How to build TCP packets from scratch in Python 3

• updated

One of the assignments I got at my university’s IT Security classes was to write a small Python script that would create and send an empty TCP packet with specified flags to the desired host and port combo. This could be easily achieved with scapy, but here’s the catch — we weren’t allowed to use external dependencies for this assignment.

Building the packet itself didn’t cause problems, but checksum did. I searched the entire WWW to find answers, but the only thing I found was some spaghetti code that didn’t work (at least in Python 3). So I decided to tear down scapy and create a lightweight solution to this exact issue.

Let’s get down to business!

Building the packet

Let’s create a class TCPPacket, which will hold all the needed packet fields. I will omit the options and data fields.

class TCPPacket:
    def __init__(self,
                 src_host:  str,
                 src_port:  int,
                 dst_host:  str,
                 dst_port:  int,
                 flags:     int = 0):
        self.src_host = src_host
        self.src_port = src_port
        self.dst_host = dst_host
        self.dst_port = dst_port
        self.flags = flags

Let’s define the build function that will take those fields and encode them into a long bytes sequence.

def build(self) -> bytes:
    packet = struct.pack(
        '!HHIIBBHHH',
        self.src_port,  # Source Port
        self.dst_port,  # Destination Port
        0,              # Sequence Number
        0,              # Acknoledgement Number
        5 << 4,         # Data Offset
        self.flags,     # Flags
        8192,           # Window
        0,              # Checksum (initial value)
        0               # Urgent pointer
    )

Here, I use the built-in module struct. Notice how the Data Offset field is offset (no pun intended) by four bits — this is done because, according to the TCP spec, it only takes the first four bits of the byte, while the rest is reserved.

The Checksum field should be left at 0 for now, since it will be calculated later. The other constant parameters can be changed to your liking.

Calculating the checksum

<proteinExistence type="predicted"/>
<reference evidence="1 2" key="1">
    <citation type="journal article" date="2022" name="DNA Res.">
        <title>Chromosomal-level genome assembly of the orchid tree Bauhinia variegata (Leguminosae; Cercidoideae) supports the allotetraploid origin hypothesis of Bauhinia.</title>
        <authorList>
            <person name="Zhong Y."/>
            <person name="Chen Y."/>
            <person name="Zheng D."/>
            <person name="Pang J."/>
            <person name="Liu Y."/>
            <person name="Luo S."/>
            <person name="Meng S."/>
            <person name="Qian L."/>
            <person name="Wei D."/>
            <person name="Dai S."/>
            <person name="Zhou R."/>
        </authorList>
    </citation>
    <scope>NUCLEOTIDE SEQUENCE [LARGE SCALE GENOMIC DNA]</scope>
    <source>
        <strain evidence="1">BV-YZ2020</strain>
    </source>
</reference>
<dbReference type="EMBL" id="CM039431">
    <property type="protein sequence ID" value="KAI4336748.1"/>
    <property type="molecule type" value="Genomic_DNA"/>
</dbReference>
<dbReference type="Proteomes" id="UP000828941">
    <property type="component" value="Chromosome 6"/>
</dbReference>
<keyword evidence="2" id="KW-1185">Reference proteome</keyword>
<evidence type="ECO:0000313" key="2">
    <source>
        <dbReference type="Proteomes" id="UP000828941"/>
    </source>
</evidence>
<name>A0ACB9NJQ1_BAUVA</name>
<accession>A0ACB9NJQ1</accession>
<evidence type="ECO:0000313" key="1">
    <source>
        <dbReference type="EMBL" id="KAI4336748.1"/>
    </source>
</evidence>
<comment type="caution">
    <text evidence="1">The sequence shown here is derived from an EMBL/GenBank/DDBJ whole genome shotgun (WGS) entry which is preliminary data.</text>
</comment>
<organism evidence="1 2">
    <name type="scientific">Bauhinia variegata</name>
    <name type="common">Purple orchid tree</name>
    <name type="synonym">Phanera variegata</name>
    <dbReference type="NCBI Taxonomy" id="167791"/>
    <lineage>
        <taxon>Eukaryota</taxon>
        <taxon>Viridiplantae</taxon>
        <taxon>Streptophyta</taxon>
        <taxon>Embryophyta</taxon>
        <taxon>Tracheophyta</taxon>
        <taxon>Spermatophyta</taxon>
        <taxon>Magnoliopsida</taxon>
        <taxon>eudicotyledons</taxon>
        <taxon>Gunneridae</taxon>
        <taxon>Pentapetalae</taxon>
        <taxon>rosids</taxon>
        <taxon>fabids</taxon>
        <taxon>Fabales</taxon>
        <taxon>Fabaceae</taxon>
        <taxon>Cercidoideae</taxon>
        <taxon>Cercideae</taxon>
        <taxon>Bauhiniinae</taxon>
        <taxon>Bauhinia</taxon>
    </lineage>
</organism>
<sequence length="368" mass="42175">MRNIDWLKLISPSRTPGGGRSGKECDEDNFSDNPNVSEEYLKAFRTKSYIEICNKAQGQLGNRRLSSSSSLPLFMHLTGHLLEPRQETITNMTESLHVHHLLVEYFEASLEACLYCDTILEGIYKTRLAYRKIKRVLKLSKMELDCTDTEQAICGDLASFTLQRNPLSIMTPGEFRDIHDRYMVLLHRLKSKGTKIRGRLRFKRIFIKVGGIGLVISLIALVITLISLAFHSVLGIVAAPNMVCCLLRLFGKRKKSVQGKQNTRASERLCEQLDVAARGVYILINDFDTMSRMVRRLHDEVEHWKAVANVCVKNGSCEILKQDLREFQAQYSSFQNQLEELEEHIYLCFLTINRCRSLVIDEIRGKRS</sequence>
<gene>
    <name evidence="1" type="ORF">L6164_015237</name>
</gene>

We start by composing a function that will calculate our checksum. The spec tells us the following:

The checksum field is the 16 bit one’s complement of the one’s complement sum of all 16 bit words in the header and text.

I don’t know about you, but I didn’t understand it even after I’ve read it for the twentieth time. So instead I referred to scapy’s source code and this is what I’ve composed:

def chksum(packet: bytes) -> int:
    if len(packet) % 2 != 0:
        packet += b'\0'

    res = sum(array.array("H", packet))
    res = (res >> 16) + (res & 0xffff)
    res += res >> 16

    return (~res) & 0xffff

This method makes use of Python’s built-in array module, that creates an array with fixed element types. This lets us calculate the sum of 16-bit words more easily than using a loop. Then the function simply applies some bit arithmetic magic to the sum and returns it.

Before we can apply this method to our packet, we need to prepend it with a pseudo-header, that contains extra information, such as IP Addresses and TCP Length. Let’s head back to the build() method and compose the pseudo-header:

pseudo_hdr = struct.pack(
    '!4s4sHH',
    socket.inet_aton(self.src_host),    # Source Address
    socket.inet_aton(self.dst_host),    # Destination Address
    socket.IPPROTO_TCP,                 # PTCL
    len(packet)                         # TCP Length
)

Please note that TCP Length should also include the length of data sent with the packet. In our case, the data is empty, so we just use the header length.

After composing the pseudo-header, we only need to calculate the checksum and insert it back into the packet:

checksum = chksum(pseudo_hdr + packet)

packet = packet[:16] + struct.pack('H', checksum) + packet[18:]

Make sure that the checksum is inserted using the native byte order and not big-endian; this is why there is no exclamation point in the first argument of struct.pack().

In my example, I simply cut the packet in between and insert the checksum. You can also build the packet from scratch using three consecutive struct.pack calls.

The packet is finished, don’t forget to return it:

return packet

Sending the packet

Now let’s make use of the class we just made and send a TCP Packet. For example, this is how we would create a Christmas Tree Packet (a packet with FIN, URG and PSH flags):

dst = '192.168.1.1'

pak = TCPPacket(
    '192.168.1.42',
    20,
    dst,
    666,
    0b000101001  # Merry Christmas!
)

To send this packet, we need to create a socket connection using the TCP protocol:

s = socket.socket(socket.AF_INET, socket.SOCK_RAW, socket.IPPROTO_TCP)

This will add the required IP header for us, so we don’t need to bother building it ourselves.

And finally, we send the built packet using the sendto() method:

s.sendto(pak.build(), (dst, 0))

The full code (licensed under the GNU GPL 3.0) is available as a GitHub Gist. In conclusion, I’d like to thank the developers of scapy for being my, umm, ‘inspiration’ ;)